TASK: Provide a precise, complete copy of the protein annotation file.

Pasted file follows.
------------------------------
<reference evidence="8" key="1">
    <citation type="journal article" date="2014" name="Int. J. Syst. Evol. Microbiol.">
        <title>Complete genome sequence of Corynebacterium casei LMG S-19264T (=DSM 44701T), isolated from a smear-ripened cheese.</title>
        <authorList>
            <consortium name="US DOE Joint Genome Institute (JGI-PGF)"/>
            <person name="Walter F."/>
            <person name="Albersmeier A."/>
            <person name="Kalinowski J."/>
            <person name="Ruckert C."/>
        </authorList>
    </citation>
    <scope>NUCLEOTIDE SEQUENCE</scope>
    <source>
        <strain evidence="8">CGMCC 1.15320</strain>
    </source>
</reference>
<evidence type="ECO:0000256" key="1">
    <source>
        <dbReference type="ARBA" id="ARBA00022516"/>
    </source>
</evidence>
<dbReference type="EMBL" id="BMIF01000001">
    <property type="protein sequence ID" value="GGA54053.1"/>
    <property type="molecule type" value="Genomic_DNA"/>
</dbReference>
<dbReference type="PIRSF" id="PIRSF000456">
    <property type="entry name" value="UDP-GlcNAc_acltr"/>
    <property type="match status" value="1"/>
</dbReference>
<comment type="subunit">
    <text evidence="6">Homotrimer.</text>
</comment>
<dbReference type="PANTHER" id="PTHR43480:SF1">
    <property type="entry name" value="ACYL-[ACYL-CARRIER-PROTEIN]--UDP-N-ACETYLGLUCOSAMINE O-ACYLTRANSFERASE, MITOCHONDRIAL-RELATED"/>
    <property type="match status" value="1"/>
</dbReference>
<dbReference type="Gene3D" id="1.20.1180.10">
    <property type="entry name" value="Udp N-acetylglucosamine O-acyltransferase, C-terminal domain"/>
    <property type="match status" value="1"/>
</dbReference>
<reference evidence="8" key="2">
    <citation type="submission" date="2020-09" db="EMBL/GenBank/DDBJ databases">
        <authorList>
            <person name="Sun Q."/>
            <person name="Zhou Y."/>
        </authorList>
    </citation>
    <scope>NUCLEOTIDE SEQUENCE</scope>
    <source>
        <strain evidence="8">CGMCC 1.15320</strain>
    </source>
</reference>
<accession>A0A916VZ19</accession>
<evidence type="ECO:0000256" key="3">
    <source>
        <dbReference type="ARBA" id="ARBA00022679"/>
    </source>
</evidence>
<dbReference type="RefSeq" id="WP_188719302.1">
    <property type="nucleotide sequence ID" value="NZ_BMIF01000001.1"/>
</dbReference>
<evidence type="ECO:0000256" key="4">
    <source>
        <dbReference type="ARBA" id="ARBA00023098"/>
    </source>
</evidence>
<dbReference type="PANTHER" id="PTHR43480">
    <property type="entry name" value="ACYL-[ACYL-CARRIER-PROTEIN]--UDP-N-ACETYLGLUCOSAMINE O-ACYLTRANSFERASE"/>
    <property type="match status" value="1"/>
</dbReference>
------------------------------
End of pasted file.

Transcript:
<reference evidence="8" key="1">
    <citation type="journal article" date="2014" name="Int. J. Syst. Evol. Microbiol.">
        <title>Complete genome sequence of Corynebacterium casei LMG S-19264T (=DSM 44701T), isolated from a smear-ripened cheese.</title>
        <authorList>
            <consortium name="US DOE Joint Genome Institute (JGI-PGF)"/>
            <person name="Walter F."/>
            <person name="Albersmeier A."/>
            <person name="Kalinowski J."/>
            <person name="Ruckert C."/>
        </authorList>
    </citation>
    <scope>NUCLEOTIDE SEQUENCE</scope>
    <source>
        <strain evidence="8">CGMCC 1.15320</strain>
    </source>
</reference>
<evidence type="ECO:0000256" key="1">
    <source>
        <dbReference type="ARBA" id="ARBA00022516"/>
    </source>
</evidence>
<dbReference type="EMBL" id="BMIF01000001">
    <property type="protein sequence ID" value="GGA54053.1"/>
    <property type="molecule type" value="Genomic_DNA"/>
</dbReference>
<dbReference type="PIRSF" id="PIRSF000456">
    <property type="entry name" value="UDP-GlcNAc_acltr"/>
    <property type="match status" value="1"/>
</dbReference>
<comment type="subunit">
    <text evidence="6">Homotrimer.</text>
</comment>
<dbReference type="PANTHER" id="PTHR43480:SF1">
    <property type="entry name" value="ACYL-[ACYL-CARRIER-PROTEIN]--UDP-N-ACETYLGLUCOSAMINE O-ACYLTRANSFERASE, MITOCHONDRIAL-RELATED"/>
    <property type="match status" value="1"/>
</dbReference>
<dbReference type="Gene3D" id="1.20.1180.10">
    <property type="entry name" value="Udp N-acetylglucosamine O-acyltransferase, C-terminal domain"/>
    <property type="match status" value="1"/>
</dbReference>
<reference evidence="8" key="2">
    <citation type="submission" date="2020-09" db="EMBL/GenBank/DDBJ databases">
        <authorList>
            <person name="Sun Q."/>
            <person name="Zhou Y."/>
        </authorList>
    </citation>
    <scope>NUCLEOTIDE SEQUENCE</scope>
    <source>
        <strain evidence="8">CGMCC 1.15320</strain>
    </source>
</reference>
<accession>A0A916VZ19</accession>
<evidence type="ECO:0000256" key="3">
    <source>
        <dbReference type="ARBA" id="ARBA00022679"/>
    </source>
</evidence>
<dbReference type="RefSeq" id="WP_188719302.1">
    <property type="nucleotide sequence ID" value="NZ_BMIF01000001.1"/>
</dbReference>
<evidence type="ECO:0000256" key="4">
    <source>
        <dbReference type="ARBA" id="ARBA00023098"/>
    </source>
</evidence>
<dbReference type="PANTHER" id="PTHR43480">
    <property type="entry name" value="ACYL-[ACYL-CARRIER-PROTEIN]--UDP-N-ACETYLGLUCOSAMINE O-ACYLTRANSFERASE"/>
    <property type="match status" value="1"/>
</dbReference>